The emphasis on citizenship in the area of Public Issues is probably one of the most important things that GFWC has to offer—we are basically encouraging people to look at community issues and to take part in them through community service. The volunteer spirit is what our Federation is all about and being involved is what community service is!
During your term as GFWC Virginia President, you were introduced to the Kettering Foundation and the Bridging and Bonding conversations. How did this happen?
At the time, the partnership with The Kettering Foundation was actually a membership collaboration with GFWC. GFWC’s Executive Director contacted me and everal State Federation presidents and asked if they could find time during the spring to conduct an information gathering session. The timing fit with my Convention agenda and we were able to conduct one of these sessions. The conversation started with a very simple question, “What do you think has happened to volunteers, and why is membership in civic organizations declining?” There was a wide range of ages present. Sadly the discussion led to us to the decision that, with many people, community service in the form of volunteerism is just not a top priority. There are certainly many things that enter into this. These days many young women are busy and there are lots of two career families, but it all comes back to finding time to do the things that you want to do.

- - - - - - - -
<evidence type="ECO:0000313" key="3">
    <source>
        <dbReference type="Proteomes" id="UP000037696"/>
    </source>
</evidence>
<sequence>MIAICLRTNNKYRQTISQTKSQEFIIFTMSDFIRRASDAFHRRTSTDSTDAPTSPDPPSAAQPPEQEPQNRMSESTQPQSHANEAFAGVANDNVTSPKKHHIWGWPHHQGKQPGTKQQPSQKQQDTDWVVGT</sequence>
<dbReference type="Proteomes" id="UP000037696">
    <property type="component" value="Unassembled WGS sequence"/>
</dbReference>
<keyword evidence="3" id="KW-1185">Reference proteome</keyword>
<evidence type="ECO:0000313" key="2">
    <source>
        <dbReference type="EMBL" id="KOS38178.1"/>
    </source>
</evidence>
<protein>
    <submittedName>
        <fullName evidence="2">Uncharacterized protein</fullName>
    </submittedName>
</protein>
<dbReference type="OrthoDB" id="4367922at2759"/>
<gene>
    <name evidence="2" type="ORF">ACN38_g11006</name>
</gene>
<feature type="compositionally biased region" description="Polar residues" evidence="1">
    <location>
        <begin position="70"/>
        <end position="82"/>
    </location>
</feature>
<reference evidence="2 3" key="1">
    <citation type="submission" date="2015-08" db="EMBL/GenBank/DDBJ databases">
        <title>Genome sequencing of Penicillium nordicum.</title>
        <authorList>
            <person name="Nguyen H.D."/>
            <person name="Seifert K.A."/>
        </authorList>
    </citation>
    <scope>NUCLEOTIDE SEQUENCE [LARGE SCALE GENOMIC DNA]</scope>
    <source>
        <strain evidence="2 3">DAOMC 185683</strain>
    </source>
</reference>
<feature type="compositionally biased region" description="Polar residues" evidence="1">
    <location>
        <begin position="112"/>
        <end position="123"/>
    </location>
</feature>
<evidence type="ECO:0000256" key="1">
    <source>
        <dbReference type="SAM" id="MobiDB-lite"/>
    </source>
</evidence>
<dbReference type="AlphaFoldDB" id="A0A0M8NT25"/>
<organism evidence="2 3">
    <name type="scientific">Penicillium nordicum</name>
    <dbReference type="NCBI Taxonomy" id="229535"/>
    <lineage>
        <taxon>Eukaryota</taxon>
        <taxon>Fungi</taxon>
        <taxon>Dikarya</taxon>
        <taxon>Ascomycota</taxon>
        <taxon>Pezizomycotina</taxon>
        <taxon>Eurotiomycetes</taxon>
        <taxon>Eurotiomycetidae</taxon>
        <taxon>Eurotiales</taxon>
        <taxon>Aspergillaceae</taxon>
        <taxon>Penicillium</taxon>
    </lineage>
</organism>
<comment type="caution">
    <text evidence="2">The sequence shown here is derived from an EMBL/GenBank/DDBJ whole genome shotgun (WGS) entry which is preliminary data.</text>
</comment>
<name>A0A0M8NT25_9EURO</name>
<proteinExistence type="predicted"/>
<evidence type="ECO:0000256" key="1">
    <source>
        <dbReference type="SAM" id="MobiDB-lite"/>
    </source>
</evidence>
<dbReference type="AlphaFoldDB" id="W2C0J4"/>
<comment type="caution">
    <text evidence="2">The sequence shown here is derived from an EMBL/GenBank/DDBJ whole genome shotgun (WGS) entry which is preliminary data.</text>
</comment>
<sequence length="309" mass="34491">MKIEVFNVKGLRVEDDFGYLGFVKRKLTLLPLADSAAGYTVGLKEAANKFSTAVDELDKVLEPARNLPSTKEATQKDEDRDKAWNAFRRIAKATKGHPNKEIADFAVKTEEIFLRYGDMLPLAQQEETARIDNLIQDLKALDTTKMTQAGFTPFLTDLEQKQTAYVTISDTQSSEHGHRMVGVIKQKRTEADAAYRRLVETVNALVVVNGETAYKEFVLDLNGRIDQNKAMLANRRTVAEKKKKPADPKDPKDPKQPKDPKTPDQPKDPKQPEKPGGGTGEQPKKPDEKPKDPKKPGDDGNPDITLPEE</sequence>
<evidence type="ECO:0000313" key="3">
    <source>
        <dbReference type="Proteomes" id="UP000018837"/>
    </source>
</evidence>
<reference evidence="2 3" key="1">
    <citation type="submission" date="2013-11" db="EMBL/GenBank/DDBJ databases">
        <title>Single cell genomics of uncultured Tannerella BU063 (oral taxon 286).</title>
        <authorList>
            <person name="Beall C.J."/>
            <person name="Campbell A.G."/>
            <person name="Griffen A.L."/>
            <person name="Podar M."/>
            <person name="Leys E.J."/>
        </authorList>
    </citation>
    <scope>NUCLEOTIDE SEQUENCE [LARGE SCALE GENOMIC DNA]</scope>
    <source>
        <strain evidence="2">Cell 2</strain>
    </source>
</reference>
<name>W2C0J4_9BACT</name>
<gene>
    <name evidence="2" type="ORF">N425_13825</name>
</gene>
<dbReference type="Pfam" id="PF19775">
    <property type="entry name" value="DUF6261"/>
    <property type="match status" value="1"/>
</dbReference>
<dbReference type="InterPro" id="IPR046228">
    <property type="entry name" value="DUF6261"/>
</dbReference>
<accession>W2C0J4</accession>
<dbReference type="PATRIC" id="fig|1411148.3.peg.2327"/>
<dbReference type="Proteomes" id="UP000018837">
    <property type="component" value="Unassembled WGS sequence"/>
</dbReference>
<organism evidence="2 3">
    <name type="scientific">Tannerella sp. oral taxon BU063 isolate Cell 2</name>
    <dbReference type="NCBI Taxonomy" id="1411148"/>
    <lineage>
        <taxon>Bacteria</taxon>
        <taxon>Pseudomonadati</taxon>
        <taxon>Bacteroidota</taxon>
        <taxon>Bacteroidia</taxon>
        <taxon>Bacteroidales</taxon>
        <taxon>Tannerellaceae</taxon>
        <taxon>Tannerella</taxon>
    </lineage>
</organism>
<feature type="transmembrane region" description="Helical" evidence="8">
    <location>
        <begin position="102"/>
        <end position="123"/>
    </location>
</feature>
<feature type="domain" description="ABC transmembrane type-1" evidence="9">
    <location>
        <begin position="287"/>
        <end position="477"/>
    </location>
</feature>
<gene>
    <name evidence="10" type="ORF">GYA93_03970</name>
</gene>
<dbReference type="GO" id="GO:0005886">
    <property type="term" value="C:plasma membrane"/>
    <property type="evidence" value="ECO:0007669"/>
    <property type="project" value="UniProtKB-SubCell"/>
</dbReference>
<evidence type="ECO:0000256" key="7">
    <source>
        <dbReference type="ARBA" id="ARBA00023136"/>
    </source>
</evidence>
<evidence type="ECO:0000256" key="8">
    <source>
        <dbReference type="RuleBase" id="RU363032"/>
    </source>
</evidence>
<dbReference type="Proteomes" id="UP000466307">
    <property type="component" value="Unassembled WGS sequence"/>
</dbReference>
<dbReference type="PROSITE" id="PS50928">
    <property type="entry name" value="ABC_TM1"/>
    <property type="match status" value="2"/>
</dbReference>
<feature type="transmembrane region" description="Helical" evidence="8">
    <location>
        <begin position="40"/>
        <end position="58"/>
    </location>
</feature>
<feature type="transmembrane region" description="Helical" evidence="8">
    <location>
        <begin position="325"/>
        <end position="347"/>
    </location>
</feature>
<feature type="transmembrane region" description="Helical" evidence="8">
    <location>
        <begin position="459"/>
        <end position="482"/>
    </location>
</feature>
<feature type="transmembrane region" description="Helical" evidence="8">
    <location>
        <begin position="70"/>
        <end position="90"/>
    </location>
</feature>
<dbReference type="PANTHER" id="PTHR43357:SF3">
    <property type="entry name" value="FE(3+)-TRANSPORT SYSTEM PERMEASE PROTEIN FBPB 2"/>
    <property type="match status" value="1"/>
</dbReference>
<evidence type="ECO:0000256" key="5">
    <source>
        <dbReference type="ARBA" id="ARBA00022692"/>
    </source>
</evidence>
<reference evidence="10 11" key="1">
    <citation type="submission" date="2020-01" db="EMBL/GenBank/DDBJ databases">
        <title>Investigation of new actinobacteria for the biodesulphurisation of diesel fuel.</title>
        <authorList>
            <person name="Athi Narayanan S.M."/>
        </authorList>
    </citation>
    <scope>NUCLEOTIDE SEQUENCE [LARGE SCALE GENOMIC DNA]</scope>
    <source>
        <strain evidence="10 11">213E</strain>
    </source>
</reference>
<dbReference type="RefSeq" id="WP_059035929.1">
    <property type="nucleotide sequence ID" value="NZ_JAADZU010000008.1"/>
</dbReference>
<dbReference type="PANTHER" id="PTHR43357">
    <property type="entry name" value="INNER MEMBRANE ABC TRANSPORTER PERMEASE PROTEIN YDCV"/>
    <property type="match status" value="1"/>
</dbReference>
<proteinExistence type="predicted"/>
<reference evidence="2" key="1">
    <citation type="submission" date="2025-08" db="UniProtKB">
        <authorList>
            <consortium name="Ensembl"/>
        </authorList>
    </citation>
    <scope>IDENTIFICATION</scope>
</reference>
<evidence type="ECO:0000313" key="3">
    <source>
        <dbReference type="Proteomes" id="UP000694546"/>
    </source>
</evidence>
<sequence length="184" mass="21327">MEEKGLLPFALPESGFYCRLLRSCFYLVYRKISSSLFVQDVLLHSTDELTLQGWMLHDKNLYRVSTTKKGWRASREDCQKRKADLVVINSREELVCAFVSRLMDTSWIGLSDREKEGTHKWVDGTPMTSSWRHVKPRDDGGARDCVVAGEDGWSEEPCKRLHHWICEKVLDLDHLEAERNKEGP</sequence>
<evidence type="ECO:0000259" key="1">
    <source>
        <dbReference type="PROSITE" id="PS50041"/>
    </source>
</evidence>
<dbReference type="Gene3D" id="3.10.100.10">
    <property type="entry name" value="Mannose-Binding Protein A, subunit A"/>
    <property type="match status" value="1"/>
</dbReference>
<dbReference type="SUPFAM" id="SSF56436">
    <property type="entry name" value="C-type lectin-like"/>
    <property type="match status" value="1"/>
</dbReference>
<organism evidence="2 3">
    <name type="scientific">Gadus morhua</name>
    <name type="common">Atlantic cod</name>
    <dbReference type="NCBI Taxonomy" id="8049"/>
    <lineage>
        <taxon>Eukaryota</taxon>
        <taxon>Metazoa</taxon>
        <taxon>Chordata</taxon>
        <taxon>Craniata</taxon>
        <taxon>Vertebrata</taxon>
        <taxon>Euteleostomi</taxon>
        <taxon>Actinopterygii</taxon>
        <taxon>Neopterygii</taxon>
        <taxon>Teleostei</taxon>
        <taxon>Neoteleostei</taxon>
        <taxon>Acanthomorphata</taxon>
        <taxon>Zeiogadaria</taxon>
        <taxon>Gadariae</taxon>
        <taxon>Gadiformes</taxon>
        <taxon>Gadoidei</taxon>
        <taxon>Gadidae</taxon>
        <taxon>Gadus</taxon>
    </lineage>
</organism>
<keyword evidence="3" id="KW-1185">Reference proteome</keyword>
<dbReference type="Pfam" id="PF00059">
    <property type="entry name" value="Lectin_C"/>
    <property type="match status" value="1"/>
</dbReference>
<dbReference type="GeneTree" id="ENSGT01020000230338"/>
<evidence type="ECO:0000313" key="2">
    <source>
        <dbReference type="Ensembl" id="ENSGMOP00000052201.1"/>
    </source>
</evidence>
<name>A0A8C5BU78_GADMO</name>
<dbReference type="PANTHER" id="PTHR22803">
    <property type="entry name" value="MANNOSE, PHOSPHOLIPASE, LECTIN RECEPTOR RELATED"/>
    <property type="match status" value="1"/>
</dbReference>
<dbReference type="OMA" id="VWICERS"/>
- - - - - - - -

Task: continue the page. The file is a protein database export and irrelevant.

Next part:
What changes have you seen in community involvement, and why do you think it’s important for our nation to continue to promote community engagement through organizations like GFWC?